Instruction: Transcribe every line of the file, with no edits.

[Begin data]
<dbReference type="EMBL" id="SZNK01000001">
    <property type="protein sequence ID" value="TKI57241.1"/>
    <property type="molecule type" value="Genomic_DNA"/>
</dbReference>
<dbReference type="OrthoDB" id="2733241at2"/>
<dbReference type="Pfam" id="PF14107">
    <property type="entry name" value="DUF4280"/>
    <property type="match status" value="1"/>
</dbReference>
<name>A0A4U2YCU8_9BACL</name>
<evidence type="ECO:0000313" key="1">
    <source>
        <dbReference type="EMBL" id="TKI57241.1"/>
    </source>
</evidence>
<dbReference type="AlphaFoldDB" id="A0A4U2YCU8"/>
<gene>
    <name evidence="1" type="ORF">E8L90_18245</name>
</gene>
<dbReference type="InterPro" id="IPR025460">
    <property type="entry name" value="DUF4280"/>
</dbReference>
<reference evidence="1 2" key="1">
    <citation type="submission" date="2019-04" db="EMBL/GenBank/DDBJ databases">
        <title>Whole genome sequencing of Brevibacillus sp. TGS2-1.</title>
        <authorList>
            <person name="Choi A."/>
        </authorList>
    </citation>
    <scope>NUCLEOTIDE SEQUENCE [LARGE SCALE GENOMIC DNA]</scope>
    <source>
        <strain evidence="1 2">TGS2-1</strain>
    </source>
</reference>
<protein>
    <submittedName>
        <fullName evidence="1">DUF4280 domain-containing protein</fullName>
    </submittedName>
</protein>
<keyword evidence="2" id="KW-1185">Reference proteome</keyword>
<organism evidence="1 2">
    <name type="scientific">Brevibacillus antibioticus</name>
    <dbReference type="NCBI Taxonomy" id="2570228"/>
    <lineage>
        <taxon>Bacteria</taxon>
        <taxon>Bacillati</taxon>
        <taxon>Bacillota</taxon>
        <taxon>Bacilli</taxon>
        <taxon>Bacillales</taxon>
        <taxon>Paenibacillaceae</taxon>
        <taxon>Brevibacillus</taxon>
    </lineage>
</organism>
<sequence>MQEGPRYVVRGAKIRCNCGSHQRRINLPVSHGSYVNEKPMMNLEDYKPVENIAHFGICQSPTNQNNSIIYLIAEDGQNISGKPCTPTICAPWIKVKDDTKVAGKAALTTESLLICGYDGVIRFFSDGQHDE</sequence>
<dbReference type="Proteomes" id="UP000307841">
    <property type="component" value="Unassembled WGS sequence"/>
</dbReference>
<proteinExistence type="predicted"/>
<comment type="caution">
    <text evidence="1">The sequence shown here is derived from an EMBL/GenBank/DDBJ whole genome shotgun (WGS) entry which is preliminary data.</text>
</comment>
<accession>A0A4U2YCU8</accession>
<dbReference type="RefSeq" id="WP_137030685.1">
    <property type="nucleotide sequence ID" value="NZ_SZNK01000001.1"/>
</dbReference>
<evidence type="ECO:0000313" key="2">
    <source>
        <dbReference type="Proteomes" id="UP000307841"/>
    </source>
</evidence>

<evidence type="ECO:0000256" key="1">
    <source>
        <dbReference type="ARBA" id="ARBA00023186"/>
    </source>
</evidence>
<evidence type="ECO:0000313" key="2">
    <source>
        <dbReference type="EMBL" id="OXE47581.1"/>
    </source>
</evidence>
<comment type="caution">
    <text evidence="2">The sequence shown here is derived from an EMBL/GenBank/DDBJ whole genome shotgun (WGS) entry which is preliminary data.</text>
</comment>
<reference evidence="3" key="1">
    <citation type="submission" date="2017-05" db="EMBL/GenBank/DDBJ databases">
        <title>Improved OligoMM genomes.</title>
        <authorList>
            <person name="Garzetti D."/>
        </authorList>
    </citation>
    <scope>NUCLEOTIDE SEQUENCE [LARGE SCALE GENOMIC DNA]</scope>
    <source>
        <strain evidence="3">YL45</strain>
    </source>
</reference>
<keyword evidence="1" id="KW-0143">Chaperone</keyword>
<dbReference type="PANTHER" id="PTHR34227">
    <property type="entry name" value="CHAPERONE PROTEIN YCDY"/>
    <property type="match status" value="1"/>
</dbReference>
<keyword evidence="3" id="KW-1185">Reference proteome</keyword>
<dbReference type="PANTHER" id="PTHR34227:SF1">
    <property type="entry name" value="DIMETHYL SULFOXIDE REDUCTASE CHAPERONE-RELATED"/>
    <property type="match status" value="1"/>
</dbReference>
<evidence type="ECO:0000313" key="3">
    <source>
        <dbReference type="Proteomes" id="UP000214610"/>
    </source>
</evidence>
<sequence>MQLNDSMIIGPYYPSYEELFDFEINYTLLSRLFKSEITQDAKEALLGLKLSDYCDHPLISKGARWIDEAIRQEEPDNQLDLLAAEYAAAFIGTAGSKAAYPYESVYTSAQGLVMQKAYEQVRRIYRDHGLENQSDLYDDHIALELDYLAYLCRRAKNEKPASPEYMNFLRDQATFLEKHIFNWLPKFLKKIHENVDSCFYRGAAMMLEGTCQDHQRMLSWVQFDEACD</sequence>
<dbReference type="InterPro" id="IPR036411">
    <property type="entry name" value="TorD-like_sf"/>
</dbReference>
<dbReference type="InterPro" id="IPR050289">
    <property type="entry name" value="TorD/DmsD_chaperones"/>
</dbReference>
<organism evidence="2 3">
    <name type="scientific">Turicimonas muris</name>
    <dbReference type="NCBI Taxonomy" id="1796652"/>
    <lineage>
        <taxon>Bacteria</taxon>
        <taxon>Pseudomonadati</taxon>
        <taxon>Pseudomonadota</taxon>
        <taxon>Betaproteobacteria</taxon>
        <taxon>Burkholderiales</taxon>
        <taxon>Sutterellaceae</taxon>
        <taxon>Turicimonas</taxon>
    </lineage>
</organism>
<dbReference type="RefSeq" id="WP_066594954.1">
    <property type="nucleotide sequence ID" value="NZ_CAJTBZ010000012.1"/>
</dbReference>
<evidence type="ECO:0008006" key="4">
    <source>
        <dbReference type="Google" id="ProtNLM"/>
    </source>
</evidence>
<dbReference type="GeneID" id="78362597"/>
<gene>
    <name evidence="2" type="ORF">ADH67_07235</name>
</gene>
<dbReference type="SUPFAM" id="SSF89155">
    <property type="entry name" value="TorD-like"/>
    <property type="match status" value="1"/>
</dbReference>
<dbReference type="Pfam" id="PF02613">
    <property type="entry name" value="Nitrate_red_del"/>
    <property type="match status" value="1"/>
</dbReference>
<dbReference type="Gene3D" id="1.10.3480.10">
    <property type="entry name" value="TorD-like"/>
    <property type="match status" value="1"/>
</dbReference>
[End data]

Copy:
<dbReference type="EMBL" id="SZNK01000001">
    <property type="protein sequence ID" value="TKI57241.1"/>
    <property type="molecule type" value="Genomic_DNA"/>
</dbReference>
<dbReference type="OrthoDB" id="2733241at2"/>
<dbReference type="Pfam" id="PF14107">
    <property type="entry name" value="DUF4280"/>
    <property type="match status" value="1"/>
</dbReference>
<name>A0A4U2YCU8_9BACL</name>
<evidence type="ECO:0000313" key="1">
    <source>
        <dbReference type="EMBL" id="TKI57241.1"/>
    </source>
</evidence>
<dbReference type="AlphaFoldDB" id="A0A4U2YCU8"/>
<gene>
    <name evidence="1" type="ORF">E8L90_18245</name>
</gene>
<dbReference type="InterPro" id="IPR025460">
    <property type="entry name" value="DUF4280"/>
</dbReference>
<reference evidence="1 2" key="1">
    <citation type="submission" date="2019-04" db="EMBL/GenBank/DDBJ databases">
        <title>Whole genome sequencing of Brevibacillus sp. TGS2-1.</title>
        <authorList>
            <person name="Choi A."/>
        </authorList>
    </citation>
    <scope>NUCLEOTIDE SEQUENCE [LARGE SCALE GENOMIC DNA]</scope>
    <source>
        <strain evidence="1 2">TGS2-1</strain>
    </source>
</reference>
<protein>
    <submittedName>
        <fullName evidence="1">DUF4280 domain-containing protein</fullName>
    </submittedName>
</protein>
<keyword evidence="2" id="KW-1185">Reference proteome</keyword>
<organism evidence="1 2">
    <name type="scientific">Brevibacillus antibioticus</name>
    <dbReference type="NCBI Taxonomy" id="2570228"/>
    <lineage>
        <taxon>Bacteria</taxon>
        <taxon>Bacillati</taxon>
        <taxon>Bacillota</taxon>
        <taxon>Bacilli</taxon>
        <taxon>Bacillales</taxon>
        <taxon>Paenibacillaceae</taxon>
        <taxon>Brevibacillus</taxon>
    </lineage>
</organism>
<sequence>MQEGPRYVVRGAKIRCNCGSHQRRINLPVSHGSYVNEKPMMNLEDYKPVENIAHFGICQSPTNQNNSIIYLIAEDGQNISGKPCTPTICAPWIKVKDDTKVAGKAALTTESLLICGYDGVIRFFSDGQHDE</sequence>
<dbReference type="Proteomes" id="UP000307841">
    <property type="component" value="Unassembled WGS sequence"/>
</dbReference>
<proteinExistence type="predicted"/>
<comment type="caution">
    <text evidence="1">The sequence shown here is derived from an EMBL/GenBank/DDBJ whole genome shotgun (WGS) entry which is preliminary data.</text>
</comment>
<accession>A0A4U2YCU8</accession>
<dbReference type="RefSeq" id="WP_137030685.1">
    <property type="nucleotide sequence ID" value="NZ_SZNK01000001.1"/>
</dbReference>
<evidence type="ECO:0000313" key="2">
    <source>
        <dbReference type="Proteomes" id="UP000307841"/>
    </source>
</evidence>

<evidence type="ECO:0000256" key="1">
    <source>
        <dbReference type="ARBA" id="ARBA00023186"/>
    </source>
</evidence>
<evidence type="ECO:0000313" key="2">
    <source>
        <dbReference type="EMBL" id="OXE47581.1"/>
    </source>
</evidence>
<comment type="caution">
    <text evidence="2">The sequence shown here is derived from an EMBL/GenBank/DDBJ whole genome shotgun (WGS) entry which is preliminary data.</text>
</comment>
<reference evidence="3" key="1">
    <citation type="submission" date="2017-05" db="EMBL/GenBank/DDBJ databases">
        <title>Improved OligoMM genomes.</title>
        <authorList>
            <person name="Garzetti D."/>
        </authorList>
    </citation>
    <scope>NUCLEOTIDE SEQUENCE [LARGE SCALE GENOMIC DNA]</scope>
    <source>
        <strain evidence="3">YL45</strain>
    </source>
</reference>
<keyword evidence="1" id="KW-0143">Chaperone</keyword>
<dbReference type="PANTHER" id="PTHR34227">
    <property type="entry name" value="CHAPERONE PROTEIN YCDY"/>
    <property type="match status" value="1"/>
</dbReference>
<keyword evidence="3" id="KW-1185">Reference proteome</keyword>
<dbReference type="PANTHER" id="PTHR34227:SF1">
    <property type="entry name" value="DIMETHYL SULFOXIDE REDUCTASE CHAPERONE-RELATED"/>
    <property type="match status" value="1"/>
</dbReference>
<evidence type="ECO:0000313" key="3">
    <source>
        <dbReference type="Proteomes" id="UP000214610"/>
    </source>
</evidence>
<sequence>MQLNDSMIIGPYYPSYEELFDFEINYTLLSRLFKSEITQDAKEALLGLKLSDYCDHPLISKGARWIDEAIRQEEPDNQLDLLAAEYAAAFIGTAGSKAAYPYESVYTSAQGLVMQKAYEQVRRIYRDHGLENQSDLYDDHIALELDYLAYLCRRAKNEKPASPEYMNFLRDQATFLEKHIFNWLPKFLKKIHENVDSCFYRGAAMMLEGTCQDHQRMLSWVQFDEACD</sequence>
<dbReference type="InterPro" id="IPR036411">
    <property type="entry name" value="TorD-like_sf"/>
</dbReference>
<dbReference type="InterPro" id="IPR050289">
    <property type="entry name" value="TorD/DmsD_chaperones"/>
</dbReference>
<organism evidence="2 3">
    <name type="scientific">Turicimonas muris</name>
    <dbReference type="NCBI Taxonomy" id="1796652"/>
    <lineage>
        <taxon>Bacteria</taxon>
        <taxon>Pseudomonadati</taxon>
        <taxon>Pseudomonadota</taxon>
        <taxon>Betaproteobacteria</taxon>
        <taxon>Burkholderiales</taxon>
        <taxon>Sutterellaceae</taxon>
        <taxon>Turicimonas</taxon>
    </lineage>
</organism>
<dbReference type="RefSeq" id="WP_066594954.1">
    <property type="nucleotide sequence ID" value="NZ_CAJTBZ010000012.1"/>
</dbReference>
<evidence type="ECO:0008006" key="4">
    <source>
        <dbReference type="Google" id="ProtNLM"/>
    </source>
</evidence>
<dbReference type="GeneID" id="78362597"/>
<gene>
    <name evidence="2" type="ORF">ADH67_07235</name>
</gene>
<dbReference type="SUPFAM" id="SSF89155">
    <property type="entry name" value="TorD-like"/>
    <property type="match status" value="1"/>
</dbReference>
<dbReference type="Pfam" id="PF02613">
    <property type="entry name" value="Nitrate_red_del"/>
    <property type="match status" value="1"/>
</dbReference>
<dbReference type="Gene3D" id="1.10.3480.10">
    <property type="entry name" value="TorD-like"/>
    <property type="match status" value="1"/>
</dbReference>